Published online by Cambridge University Press: 10 July 2009
The physical state of deposits from various formulations of insecticides applied to different materials is considered in relation to the availability of the insecticide to insects making contact with the surface of the treated material.
Applications of oil solutions of insecticides to absorptive material result in absorption of the solution, and the insecticide is thereby rendered ineffective. On a nonabsorptive surface, oil solutions are the most efficient formulations, but only so long as the deposit remains wholly or partly liquid; if evaporation of the solvent gives a dry crystalline residue, this is much less efficient than the original solution.
On some fibrous absorptive surfaces, a solution of DDT in oil remains in a supersaturated condition in and around the fibres. If crystallisation is stimulated by mechanical means, the resulting crystals project from the treated surface and it is suggested that, in these circumstances, crystals are more readily available to insects than the oil solution from which they were derived.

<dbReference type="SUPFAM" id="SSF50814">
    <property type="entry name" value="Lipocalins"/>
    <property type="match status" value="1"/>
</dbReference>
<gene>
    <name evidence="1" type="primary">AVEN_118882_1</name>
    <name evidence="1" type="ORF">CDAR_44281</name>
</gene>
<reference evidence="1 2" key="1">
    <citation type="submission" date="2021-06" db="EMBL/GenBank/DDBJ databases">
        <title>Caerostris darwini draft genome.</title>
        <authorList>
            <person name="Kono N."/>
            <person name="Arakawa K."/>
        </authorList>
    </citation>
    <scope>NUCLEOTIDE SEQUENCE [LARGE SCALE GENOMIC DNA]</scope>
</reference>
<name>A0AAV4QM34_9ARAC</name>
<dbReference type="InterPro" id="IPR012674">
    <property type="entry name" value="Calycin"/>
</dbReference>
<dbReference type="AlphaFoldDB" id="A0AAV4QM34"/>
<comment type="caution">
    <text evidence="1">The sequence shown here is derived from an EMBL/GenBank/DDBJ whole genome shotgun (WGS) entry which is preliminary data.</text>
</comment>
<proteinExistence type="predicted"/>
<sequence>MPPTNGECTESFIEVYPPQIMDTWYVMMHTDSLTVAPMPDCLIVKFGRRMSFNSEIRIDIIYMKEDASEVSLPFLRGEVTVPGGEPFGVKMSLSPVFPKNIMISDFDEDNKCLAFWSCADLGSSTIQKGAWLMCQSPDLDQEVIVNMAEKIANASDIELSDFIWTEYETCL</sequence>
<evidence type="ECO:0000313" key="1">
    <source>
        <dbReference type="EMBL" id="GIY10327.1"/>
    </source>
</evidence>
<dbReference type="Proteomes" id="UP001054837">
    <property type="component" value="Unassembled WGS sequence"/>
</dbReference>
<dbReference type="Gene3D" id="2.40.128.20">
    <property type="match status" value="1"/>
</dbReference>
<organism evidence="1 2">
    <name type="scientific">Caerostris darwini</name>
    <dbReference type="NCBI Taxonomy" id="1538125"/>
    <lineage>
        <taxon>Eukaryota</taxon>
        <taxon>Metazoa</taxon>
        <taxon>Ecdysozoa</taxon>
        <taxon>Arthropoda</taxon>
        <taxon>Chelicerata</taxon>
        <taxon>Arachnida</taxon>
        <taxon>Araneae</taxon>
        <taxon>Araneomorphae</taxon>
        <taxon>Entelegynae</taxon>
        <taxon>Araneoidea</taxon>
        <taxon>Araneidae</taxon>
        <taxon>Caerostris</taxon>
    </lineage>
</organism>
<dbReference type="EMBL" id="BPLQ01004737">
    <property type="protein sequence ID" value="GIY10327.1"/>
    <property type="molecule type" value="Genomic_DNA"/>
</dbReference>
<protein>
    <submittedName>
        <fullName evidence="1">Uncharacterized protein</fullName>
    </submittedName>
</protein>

DDT on compressed wall board shows the induced crystallisation to a greater degree than other insecticides. It is concluded, therefore, that wall board and similar surfaces should not be used in comparing the potencies of chlorinatedhydrocarbon insecticides applied as oil solutions, as DDT would be more available than others. Some factors that affect the degree of induced crystallisation are mentioned.
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